For his part, Naji Moulay Lahsen, Executive Director of the Network of the Independent Commission of Human Rights in North Africa, explained the challenges facing the implementation of the Arms Trade Treaty, such as the lack of data on the arms trade and the parties involved, as well as the lack of international cooperation, especially with regard to illicit arms transfers that are mainly targeted to areas of armed conflicts, and which are carried out by PMSCs. Al-Hassan added that countries should encourage the regular and structured exchange of information and improve their capacities to collect and analyze relevant data. This can be achieved through cooperation with the relevant authorities and promoting modern techniques and tools for data collection.

The European Union representative, Ms. Natalia Krulak, referred in her speech to the direct and indirect coordination of the procedures of the European Union member states in relation to the ATT, to which all of them have become parties, by coordinating important aspects of the actual implementation of the ATT at the level of the European Union, while Tatiana Eddie Razafindravao, Deputy Permanent Representative at Permanent Mission of Madagascar, Geneva, stressed the importance of working and supporting the efforts of CSOs within the framework of the ATT. The Mission of Madagascar promotes methodologies to work on the Treaty by involving CSOs in providing advice and guidance in the implementation of the Treaty.

The independent expert on international security issues, Mr. Marc Fino, gave a comprehensive overview of the ATT and stated that the Treaty is successful, especially in terms of the number of state parties it has attracted in less than 10 years. However, major countries non-adherence thereto may weaken the implementation thereof.

Dr. Antoine Perret, Director of the Civil Society Organizations Unit in the International Code of Conduct, spoke about the list of PMSCs and the role of civil society organizations in combating illicit arms trafficking, and stressed the need for an international legal framework regulating PMSCs. During his speech, Antoine emphasized the importance of the role of civil society organizations in building capacities, analyzing data, providing technical support to governments, advocacy, and creating a complaints and accountability mechanism.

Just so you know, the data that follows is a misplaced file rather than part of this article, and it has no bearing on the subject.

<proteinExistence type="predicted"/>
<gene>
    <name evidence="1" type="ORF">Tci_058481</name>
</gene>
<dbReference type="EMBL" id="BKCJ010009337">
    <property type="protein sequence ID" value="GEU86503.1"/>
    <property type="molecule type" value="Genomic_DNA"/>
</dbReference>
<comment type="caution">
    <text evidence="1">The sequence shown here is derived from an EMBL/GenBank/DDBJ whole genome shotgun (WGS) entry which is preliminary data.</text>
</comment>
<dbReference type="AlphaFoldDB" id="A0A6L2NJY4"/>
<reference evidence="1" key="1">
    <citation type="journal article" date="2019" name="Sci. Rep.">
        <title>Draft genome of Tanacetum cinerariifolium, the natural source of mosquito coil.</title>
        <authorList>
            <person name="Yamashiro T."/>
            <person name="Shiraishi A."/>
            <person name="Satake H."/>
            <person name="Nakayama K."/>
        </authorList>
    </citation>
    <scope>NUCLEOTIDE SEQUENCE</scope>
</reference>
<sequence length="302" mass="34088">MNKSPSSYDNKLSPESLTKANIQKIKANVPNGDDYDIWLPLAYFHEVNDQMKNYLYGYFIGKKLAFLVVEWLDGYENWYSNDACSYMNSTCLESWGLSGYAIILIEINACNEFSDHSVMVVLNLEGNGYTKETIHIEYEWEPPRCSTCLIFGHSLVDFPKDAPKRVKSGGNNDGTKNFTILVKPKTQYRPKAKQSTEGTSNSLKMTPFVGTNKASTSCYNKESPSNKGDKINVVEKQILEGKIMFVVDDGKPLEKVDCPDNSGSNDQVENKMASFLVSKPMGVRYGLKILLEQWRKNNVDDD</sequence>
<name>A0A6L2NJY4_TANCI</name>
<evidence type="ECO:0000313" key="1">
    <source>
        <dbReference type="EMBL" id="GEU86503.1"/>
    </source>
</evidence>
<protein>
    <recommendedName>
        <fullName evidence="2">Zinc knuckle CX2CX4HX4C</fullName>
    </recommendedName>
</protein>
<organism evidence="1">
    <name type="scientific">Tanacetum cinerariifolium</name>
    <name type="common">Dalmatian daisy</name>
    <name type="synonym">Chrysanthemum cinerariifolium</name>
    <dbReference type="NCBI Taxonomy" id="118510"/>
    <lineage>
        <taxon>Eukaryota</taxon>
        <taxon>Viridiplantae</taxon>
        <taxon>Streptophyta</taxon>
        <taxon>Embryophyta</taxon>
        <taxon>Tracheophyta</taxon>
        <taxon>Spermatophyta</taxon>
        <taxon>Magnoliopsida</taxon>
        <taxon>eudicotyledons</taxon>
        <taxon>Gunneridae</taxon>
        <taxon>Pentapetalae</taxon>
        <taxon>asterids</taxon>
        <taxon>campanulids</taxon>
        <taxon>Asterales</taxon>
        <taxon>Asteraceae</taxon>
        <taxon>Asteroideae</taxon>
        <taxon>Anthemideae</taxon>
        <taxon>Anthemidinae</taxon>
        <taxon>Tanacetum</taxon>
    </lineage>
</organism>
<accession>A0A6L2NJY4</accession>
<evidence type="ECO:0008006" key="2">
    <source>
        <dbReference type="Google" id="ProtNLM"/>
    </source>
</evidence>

During the symposium, Nadim Amer, Programme Officer in the Ammunition Management Advisory Team (AMAT), presented a background on their work in supporting countries through the project of the validation system for the management of weapons and ammunition with European Union experts, by developing tools that help countries in the effective implementation of the Treaty.

In conclusion, the symposium concluded with a set of recommendations, including the inclusion of strict international rules on brokering and the criminalization of violators of these rules, the need to draw a distinction between the arms trade and the transfer of weapons in the form of donations and aid, the need to codify procedures through which weapons can be prevented from being diverted to black markets, the need to address the loopholes that allow weapons fall into the hands of non-governmental organizations, including terrorist and criminal organizations, and the need to develop legal texts binding on all countries clarifying the procedures and measures necessary for the transit of weapons.



Share !